Walk kicks off Breast Cancer Awareness Month
WEIRTON – About 100 area residents of all ages and dressed in pink took a walk Tuesday evening to raise awareness of breast cancer and funds for free or low-cost breast and cervical cancer screenings for women with low incomes.
In its fifth year, the Paint the Town Pink walk is sponsored by C.H.A.N.G.E. Inc. to usher in Breast Cancer Awareness Month. Proceeds from the $20 registration fee and sale of pink T-shirts goes to the West Virginia Breast and Cervical Cancer Screening Program.
Participants Tuesday gathered outside C.H.A.N.G.E. Inc.’s Family Medical Care health care facility on West Street and walked from there to Main Street and back. As they walked, they passed several businesses that displayed pink ribbons and other reminders of the occasion.
Judy Raveaux, executive director, said this year’s event has received a boost through a $350 donation from Dr. Thomas Brown, a Wintersville dentist, and through the ongoing efforts of the Weir High School volleyball team.
Carrie Magnone, coach, said the team has been collecting donations from local businesses, holding drawings at its games and will donate to the cause proceeds from the Oct. 17 city championship game between Weir and Weirton Madonna. Doors will open at 4:30 p.m for the event at Weir High School.
Magnone said the Madonna volleyball team has joined in the fundraising efforts, as have children at Weirton elementary schools.
Last year the Weir volleyball team raised close to $3,500 for the cause through the Weir-Madonna game and other fundraisers.
Many of the walkers also wore pink rubber gloves supplied by Medline Medical Supplies of Cleveland and signs on their backs indicating a loved one in whose honor they were walking.
Dawn Ohalek, administrative assistant at C.H.A.N.G.E. Inc., said her mother, Ione Zbytovsky, had breast cancer and underwent a radical mastectomy 30 years ago.
“Back then they did that more than anything else,” she said, noting such extensive surgery is much less common, thanks to new technology and early detection.
But Ohalek added her mother survived breast cancer, living to be 94 years old. Because their mother had the disease, she and her sister undergo regular screenings.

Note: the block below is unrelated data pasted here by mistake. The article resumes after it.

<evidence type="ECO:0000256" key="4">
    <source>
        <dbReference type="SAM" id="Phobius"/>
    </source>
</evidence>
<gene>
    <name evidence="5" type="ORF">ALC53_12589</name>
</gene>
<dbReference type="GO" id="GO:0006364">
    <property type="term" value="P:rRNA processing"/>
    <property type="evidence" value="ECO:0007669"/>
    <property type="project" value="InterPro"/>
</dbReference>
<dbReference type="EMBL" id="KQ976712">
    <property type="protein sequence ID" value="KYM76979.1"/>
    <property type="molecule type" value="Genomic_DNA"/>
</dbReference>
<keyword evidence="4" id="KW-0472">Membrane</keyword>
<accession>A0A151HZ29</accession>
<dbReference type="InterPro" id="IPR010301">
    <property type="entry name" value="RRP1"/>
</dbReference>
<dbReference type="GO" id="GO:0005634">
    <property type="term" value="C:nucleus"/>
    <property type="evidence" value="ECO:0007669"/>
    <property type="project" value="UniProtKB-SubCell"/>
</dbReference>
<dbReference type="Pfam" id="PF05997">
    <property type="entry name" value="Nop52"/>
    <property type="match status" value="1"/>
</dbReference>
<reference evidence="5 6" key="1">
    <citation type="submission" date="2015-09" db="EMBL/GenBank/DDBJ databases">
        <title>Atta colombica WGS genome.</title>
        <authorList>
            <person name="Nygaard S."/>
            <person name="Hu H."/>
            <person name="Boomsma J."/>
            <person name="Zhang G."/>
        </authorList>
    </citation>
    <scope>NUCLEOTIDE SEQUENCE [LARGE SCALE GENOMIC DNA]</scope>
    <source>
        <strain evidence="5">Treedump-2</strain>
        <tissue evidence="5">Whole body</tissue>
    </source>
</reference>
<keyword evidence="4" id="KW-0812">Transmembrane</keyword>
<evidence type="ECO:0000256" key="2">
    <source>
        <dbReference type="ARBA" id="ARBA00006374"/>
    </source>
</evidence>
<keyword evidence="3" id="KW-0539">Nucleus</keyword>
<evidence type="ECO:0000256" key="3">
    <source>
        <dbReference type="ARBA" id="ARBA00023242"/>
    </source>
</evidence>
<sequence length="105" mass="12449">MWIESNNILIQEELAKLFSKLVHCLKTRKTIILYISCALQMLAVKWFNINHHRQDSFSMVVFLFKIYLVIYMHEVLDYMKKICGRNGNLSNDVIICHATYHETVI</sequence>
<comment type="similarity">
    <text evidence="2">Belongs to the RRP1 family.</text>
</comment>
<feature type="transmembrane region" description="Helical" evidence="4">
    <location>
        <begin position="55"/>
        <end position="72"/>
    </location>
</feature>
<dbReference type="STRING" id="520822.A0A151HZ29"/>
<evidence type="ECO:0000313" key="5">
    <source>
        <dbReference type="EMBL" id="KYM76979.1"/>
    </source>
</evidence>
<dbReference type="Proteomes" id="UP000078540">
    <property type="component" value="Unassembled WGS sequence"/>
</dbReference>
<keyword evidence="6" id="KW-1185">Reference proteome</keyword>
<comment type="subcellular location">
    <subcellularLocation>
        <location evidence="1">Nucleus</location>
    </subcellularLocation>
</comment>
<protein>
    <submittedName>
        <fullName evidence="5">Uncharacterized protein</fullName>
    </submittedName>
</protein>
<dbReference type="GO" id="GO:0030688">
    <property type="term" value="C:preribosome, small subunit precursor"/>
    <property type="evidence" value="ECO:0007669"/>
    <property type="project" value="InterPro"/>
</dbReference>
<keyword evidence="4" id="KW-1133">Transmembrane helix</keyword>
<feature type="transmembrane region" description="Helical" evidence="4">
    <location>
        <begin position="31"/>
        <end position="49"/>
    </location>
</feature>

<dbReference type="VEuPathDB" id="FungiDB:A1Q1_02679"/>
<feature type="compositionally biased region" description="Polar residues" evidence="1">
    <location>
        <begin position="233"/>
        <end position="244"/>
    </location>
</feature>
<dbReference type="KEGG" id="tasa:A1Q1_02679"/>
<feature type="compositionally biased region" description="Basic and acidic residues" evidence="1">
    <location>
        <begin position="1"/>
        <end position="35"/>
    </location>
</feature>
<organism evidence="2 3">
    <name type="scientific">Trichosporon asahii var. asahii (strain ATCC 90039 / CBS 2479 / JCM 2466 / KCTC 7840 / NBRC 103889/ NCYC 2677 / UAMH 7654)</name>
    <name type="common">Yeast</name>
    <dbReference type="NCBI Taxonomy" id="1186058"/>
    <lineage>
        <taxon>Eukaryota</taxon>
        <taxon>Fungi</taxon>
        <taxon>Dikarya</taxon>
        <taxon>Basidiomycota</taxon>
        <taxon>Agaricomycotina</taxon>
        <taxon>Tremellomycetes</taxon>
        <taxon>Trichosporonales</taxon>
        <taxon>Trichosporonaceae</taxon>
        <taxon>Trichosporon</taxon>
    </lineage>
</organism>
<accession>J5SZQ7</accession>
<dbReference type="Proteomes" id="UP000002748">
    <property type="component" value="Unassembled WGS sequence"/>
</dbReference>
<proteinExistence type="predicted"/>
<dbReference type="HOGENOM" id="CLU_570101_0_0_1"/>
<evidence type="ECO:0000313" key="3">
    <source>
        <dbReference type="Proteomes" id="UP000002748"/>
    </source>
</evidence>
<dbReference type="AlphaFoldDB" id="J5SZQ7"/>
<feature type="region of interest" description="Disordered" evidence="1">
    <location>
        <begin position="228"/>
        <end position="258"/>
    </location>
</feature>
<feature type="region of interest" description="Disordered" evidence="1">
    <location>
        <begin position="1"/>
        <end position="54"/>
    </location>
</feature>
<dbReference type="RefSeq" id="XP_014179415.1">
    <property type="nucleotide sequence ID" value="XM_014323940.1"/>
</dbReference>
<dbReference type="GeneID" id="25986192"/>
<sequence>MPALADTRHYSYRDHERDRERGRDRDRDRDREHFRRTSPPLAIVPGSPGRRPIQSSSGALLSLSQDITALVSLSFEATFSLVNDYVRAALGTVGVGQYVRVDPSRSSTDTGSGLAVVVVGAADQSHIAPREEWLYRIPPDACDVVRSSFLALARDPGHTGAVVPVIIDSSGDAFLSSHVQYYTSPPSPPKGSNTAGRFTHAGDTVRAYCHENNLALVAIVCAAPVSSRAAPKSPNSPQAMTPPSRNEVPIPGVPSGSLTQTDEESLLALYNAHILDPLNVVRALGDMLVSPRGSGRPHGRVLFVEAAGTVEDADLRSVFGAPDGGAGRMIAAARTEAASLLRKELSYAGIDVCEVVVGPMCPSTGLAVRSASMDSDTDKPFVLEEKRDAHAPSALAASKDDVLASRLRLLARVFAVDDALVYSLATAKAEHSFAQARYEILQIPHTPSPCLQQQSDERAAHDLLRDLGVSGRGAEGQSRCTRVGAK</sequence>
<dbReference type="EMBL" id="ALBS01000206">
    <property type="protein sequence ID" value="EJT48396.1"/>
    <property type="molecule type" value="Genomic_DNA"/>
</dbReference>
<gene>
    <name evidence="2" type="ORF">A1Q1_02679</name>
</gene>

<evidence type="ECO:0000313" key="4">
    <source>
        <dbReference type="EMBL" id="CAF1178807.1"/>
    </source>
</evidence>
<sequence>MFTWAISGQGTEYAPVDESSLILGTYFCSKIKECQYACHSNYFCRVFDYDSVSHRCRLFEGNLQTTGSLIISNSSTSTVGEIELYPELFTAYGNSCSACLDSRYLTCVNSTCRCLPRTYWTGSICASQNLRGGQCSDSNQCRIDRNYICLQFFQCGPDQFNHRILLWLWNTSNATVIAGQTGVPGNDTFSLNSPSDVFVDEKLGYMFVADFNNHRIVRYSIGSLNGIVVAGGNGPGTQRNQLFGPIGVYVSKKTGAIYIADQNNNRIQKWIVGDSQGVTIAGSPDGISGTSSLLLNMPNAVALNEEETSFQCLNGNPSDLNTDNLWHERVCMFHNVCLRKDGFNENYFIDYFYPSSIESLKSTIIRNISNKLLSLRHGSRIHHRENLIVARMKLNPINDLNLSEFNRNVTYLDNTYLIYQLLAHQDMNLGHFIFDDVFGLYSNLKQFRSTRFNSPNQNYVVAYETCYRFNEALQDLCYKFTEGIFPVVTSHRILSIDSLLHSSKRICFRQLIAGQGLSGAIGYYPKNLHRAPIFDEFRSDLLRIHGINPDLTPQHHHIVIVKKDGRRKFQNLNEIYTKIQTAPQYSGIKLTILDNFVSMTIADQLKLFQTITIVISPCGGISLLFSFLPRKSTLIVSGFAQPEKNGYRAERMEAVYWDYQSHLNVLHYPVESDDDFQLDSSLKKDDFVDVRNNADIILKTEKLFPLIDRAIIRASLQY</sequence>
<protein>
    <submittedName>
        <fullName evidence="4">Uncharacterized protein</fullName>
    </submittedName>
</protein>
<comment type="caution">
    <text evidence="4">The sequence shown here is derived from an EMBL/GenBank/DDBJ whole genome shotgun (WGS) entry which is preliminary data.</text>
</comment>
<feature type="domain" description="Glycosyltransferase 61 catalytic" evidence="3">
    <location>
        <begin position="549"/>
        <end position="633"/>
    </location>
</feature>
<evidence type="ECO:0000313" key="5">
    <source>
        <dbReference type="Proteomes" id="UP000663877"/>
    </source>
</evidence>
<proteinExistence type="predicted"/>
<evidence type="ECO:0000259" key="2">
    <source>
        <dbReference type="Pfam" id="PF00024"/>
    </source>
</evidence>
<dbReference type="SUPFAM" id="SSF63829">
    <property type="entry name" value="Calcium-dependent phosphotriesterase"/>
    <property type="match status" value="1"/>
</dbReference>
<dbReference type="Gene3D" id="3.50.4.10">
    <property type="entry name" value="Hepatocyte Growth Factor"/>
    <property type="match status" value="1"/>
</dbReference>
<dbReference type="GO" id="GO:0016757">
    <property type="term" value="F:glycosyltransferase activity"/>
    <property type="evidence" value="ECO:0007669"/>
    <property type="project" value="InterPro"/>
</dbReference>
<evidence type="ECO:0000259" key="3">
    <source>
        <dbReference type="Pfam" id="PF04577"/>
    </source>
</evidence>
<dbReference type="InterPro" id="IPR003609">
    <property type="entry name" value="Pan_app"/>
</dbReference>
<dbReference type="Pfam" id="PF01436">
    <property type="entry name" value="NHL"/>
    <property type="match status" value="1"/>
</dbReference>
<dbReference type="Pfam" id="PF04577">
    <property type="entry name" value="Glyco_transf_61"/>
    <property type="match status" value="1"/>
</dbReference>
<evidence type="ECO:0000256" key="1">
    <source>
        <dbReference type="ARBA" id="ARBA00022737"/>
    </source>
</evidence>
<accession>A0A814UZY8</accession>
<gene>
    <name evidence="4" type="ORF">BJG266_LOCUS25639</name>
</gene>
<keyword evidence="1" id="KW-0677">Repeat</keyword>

Raveaux read a proclamation from Mayor George Kondik declaring October Breast Cancer Awareness Month in Weirton and stressing the importance of early detection in fighting breast cancer.
Shelly Dusic, a health cancer information specialist for the West Virginia Breast and Cervical Cancer Screening Program, noted an estimated 1,324 women in West Virginia will be diagnosed with breast cancer this year and about 282 will die from it. In addition, one in eight women have a chance of developing breast cancer and one in 36 have a chance of dying from the disease.
Dusic noted breast cancer is a slow growing form of cancer and if found during its first three stages, is 95 percent curable.
The American Cancer Society recommends yearly mammograms for women age 40 and older, a clinical breast examination every three years for women in their 20s and 30s and every year for women 40 and older.
Women in their 20s are encouraged to perform self-examinations following the instructions of their health care providers.
Dusic noted the program offers free or low-cost clinical breast exams, mammograms and exams to detect cervical cancer to women who are uninsured or underinsured. They are available at the Family Medical Care health care facility, as well as the Brooke and Hancock county health departments.
For information, call C.H.A.N.G.E. Inc. at (304) 723-2192, Brooke County Health Department at (304) 737-3665 or Hancock County Courthouse at (304) 564-3343.
(Scott can be contacted at email@example.com.)